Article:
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mwatson16

5 years ago

alu heatsink, or harvested hddrive would work, once paint is removed.

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lime3D

7 years ago on Introduction

Nice. I read the comments, and wouldn't change a thing. Good job.

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idkwtf

7 years ago on Introduction

I went to lowes and home depot and could not find any aluminum plates or anything to cut it from. where did you get yours and where can i get one?

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HHarryidkwtf

Reply 7 years ago on Introduction

Try to find a shop where they sell steel for welding, the shop where i go to is "american legerstock" but i don't think you have them in your area. If you cant find a local shop you could order the aluminum online.
If you can't find anything, let me know, i can ship it to you.

http://www.metalsdepot.com/

http://www.onlinemetals.com/merchant.cfm?id=60&step=2&top_cat=60

http://www.metalsupermarkets.com/catalog/ALUMINUM/PLATE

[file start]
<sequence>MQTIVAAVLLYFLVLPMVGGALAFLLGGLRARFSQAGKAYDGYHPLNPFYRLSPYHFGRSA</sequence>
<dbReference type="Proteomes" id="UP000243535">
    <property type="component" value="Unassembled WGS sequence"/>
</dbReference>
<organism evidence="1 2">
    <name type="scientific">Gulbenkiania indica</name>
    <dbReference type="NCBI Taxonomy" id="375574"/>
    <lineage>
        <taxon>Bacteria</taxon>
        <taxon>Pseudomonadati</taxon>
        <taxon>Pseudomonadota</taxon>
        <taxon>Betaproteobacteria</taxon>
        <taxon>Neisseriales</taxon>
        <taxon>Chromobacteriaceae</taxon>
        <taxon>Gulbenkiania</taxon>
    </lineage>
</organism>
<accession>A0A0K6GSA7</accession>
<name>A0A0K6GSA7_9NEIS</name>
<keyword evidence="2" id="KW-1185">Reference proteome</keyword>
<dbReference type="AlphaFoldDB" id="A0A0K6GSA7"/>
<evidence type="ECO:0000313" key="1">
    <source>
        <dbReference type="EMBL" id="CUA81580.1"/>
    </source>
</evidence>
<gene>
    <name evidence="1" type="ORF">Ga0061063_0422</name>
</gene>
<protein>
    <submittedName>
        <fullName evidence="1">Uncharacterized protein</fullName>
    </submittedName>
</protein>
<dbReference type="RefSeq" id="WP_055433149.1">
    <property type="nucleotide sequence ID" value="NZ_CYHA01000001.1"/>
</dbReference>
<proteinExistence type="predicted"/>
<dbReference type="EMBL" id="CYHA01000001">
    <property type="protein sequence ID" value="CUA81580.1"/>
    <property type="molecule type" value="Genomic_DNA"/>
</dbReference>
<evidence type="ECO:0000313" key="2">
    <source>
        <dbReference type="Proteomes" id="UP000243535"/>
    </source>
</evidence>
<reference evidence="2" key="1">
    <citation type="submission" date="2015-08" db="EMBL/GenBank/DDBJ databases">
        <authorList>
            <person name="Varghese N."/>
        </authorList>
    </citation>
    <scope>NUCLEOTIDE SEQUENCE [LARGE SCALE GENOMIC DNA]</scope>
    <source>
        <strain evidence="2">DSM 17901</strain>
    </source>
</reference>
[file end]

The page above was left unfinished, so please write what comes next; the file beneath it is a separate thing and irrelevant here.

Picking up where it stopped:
http://www.discountsteel.com/items/Aluminum_Bar_Structural_Sheet_Plate_Tube_Pipe.cfm

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idkwtfHHarry

Reply 7 years ago on Introduction

thank your for the reply it is much appreciated. all i need to know now is which type of aluminum is best for this application? 2024, 5052, 6061, 7075, Cast? which did you use?

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lime3Didkwtf

Reply 7 years ago on Introduction

ANY grade would work the same. The different grades effect machinability and strength, not thermal properties.

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idkwtfHHarry

Reply 7 years ago on Introduction

Thank you very much for all your help, i have decided to go with 6061-T6 1/4" thick 4"x4". I have one last question(hopefully). Would it be a fire hazard if instead of using aluminum rod pieces could I use wood support the plate? Is that why you use the beeswax?

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HHarryidkwtf

Reply 7 years ago on Introduction

Personally i wouldn't use wood support, it just looks too dangerous. I used the beeswax just because i have plenty at home. You can use other finishes, just something to take care of the wood and make the grain pop. Do not use varnish because it can potentially deform and bubble by the heat.